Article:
Leptin and intestinal pathology

Leptin is not only a fat cell hormone, it is also a product of the ob gene, which controls obesity, and homozygous mutations in which, provoke its extreme degree. Leptin also circulates in the bloodstream and is considered a signaling form of the receptor responsible for human eating behavior. In addition to leptin, insulin receptors responsible for the development of diabetes are localized in the hypothalamic centers. They are affiliated with the gene for this disease: db/db, which is also activated by hypothalamic neurons.

This is crucial in the regulation of energy balance and glucose homeostasis. Unfortunately, it is now scientifically confirmed that neither leptin treatment nor sensitization to the hormone usually produces positive results in the treatment of obesity. Instead, the role of leptin is likely to be reduced to signaling nutritional deficiencies to form the appropriate neuroendocrine responses. This is what our article is about.


  1. Production and release of the hormone into the blood.
  2. Leptin and digestive tube diseases.
  3. Sensory gut transduction.

Production and release of the hormone into the blood

The leptin gene is localized on the alleles of chromosome 7 and consists of three components – exons (nucleotide sequences of the gene). The matrix RNA of leptin is 3.5 kb in length and encodes a signal peptide and a mature protein. This allows leptin to be powerfully expressed (transferring information from DNA to RNA) in white fat, mammary epithelium and bone marrow.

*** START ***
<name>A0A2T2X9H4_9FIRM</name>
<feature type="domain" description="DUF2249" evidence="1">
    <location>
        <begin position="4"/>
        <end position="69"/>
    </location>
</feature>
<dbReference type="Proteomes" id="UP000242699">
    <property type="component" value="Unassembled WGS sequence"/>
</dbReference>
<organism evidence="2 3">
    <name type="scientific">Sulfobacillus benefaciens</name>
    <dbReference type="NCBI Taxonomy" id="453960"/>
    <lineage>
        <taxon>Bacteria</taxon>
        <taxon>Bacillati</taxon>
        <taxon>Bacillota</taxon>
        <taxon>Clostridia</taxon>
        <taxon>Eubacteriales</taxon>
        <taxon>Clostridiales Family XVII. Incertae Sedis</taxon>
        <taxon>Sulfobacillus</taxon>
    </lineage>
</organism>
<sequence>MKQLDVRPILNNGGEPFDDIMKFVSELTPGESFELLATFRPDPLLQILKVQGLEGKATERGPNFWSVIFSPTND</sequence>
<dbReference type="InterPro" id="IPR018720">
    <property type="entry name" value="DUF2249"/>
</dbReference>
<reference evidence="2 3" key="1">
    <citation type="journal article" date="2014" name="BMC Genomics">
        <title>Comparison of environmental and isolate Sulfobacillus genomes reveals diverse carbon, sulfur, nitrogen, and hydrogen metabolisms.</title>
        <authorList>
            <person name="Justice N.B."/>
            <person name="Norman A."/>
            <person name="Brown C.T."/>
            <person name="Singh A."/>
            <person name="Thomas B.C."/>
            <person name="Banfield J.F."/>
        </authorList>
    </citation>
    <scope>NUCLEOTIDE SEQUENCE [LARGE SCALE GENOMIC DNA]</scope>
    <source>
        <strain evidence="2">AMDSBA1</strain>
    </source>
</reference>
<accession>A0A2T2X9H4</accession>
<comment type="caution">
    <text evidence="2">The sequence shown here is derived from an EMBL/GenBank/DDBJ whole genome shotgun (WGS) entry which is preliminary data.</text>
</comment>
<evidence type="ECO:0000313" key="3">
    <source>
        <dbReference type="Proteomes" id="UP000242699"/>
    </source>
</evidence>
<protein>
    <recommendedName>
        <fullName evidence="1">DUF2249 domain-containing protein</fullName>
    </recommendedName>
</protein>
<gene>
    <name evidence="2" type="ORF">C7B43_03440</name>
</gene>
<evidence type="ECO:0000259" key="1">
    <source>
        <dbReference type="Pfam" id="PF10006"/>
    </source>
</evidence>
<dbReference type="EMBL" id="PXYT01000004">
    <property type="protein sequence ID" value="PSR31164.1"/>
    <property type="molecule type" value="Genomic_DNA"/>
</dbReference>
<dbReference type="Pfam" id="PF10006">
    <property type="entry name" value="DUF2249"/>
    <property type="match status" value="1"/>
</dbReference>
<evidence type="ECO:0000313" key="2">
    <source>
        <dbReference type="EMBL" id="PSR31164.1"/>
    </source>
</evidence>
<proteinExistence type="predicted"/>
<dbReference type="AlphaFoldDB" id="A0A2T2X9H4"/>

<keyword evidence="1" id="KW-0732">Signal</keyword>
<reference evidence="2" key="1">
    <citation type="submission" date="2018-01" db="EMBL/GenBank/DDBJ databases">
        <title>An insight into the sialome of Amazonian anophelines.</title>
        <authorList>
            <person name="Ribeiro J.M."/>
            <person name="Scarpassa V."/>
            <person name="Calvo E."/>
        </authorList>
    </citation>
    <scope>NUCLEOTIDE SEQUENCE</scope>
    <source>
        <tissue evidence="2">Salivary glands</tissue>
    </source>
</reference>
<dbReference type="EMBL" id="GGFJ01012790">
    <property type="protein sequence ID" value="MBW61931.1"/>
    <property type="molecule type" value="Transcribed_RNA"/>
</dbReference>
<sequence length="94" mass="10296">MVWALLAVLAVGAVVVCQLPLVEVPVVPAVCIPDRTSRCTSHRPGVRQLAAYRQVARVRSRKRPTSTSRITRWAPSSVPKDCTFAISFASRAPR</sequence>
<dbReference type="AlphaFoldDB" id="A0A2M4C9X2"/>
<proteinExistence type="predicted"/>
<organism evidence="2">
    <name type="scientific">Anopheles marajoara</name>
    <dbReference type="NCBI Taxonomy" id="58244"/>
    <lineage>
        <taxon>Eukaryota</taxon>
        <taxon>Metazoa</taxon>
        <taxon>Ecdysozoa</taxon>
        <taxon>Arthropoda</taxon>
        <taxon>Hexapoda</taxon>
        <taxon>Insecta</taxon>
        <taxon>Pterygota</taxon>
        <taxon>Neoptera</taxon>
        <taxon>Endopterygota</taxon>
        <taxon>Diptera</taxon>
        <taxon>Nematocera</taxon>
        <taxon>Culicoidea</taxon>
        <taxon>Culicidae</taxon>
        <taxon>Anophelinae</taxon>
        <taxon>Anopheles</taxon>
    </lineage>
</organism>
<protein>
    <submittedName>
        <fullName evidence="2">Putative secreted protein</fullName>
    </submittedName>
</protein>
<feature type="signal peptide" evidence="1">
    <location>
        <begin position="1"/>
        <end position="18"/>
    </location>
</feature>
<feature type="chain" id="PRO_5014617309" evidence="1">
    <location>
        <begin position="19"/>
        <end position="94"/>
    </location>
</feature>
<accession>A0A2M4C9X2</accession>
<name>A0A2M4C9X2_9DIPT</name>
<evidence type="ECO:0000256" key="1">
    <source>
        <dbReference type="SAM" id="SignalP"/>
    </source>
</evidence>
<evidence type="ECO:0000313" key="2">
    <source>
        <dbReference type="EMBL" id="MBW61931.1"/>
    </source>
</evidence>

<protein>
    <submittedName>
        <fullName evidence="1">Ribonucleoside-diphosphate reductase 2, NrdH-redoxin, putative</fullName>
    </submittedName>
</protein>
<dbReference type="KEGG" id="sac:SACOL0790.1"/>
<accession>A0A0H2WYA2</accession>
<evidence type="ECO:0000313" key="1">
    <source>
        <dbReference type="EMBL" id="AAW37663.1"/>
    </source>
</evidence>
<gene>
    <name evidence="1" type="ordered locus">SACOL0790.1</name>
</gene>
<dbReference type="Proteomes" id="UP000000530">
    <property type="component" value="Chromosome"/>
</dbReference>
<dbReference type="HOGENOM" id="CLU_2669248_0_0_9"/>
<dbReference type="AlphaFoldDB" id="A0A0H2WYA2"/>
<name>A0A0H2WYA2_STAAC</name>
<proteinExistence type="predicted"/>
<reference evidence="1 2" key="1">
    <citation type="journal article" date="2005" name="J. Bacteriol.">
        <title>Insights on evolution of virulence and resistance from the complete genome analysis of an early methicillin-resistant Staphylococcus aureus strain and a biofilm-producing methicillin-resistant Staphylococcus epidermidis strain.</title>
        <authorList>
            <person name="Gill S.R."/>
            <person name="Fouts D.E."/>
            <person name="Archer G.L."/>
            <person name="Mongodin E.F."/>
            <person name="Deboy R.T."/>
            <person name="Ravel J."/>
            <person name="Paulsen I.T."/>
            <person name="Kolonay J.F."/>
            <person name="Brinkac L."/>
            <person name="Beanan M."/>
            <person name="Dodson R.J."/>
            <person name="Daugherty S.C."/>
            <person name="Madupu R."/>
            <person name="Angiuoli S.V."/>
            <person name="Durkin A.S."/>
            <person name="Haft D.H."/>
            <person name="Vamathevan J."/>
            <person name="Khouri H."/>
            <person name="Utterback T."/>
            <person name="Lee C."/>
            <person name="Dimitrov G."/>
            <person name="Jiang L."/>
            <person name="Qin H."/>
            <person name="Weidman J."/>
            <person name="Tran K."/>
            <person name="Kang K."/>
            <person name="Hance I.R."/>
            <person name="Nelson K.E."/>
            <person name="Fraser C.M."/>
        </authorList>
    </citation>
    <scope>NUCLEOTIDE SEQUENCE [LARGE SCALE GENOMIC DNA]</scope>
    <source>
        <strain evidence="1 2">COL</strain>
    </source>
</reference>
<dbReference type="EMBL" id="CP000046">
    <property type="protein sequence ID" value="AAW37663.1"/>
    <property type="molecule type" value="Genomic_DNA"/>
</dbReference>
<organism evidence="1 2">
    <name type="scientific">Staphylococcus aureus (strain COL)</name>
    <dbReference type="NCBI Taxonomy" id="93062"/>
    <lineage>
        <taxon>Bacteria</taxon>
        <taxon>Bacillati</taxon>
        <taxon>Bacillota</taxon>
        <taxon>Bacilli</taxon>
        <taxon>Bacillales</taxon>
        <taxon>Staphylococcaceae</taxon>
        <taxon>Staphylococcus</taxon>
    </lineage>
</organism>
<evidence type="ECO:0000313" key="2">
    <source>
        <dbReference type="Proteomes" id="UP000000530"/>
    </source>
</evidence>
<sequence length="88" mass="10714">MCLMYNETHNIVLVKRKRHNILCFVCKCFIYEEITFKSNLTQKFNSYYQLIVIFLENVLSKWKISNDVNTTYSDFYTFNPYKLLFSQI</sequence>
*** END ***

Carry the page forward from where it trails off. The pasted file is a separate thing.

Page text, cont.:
Fat layers in overweight patients contain about 20 ng/ml leptin, in plasma the hormone is about 100 ng/ml, and with a gene mutation this concentration rises to 700 ng/ml. In this case, leptin production and release are environmentally correlated. Obesity activates the synthesis of the hormone and increases its plasma levels. This has been confirmed by scientific studies that have been conducted on humans.

Exercise minimizes leptin concentrations in the blood, as do low temperatures. But starvation weakens leptin gene expression, while increased nutrition restores it.

Leptin and digestive tube diseases

Leptin is involved in maintaining the integrity of the gastric epithelium, acting as a gastroprotector.  This is correlated with an increase in leptin production by the stomach during its experimental damage or as a result of Helicobacter pylori infection. This cytoprotective effect of leptin in the stomach involves activation of blood flow rate against the background of local production of prostaglandin and nitric oxide. Plus – activation of vagus nerve mechanisms.

One of the most important functions of the hormone is considered to be its involvement in controlling the development of inflammatory responses. There is ample evidence for this, confirming a leptin-mediated signaling pathway and the ability to activate innate and adaptive immunity through mutations in target transcription genes. It is clear, however, that the affiliation of leptin with obesity suggests the development of pathological changes in the digestive tube in the background of inflammation.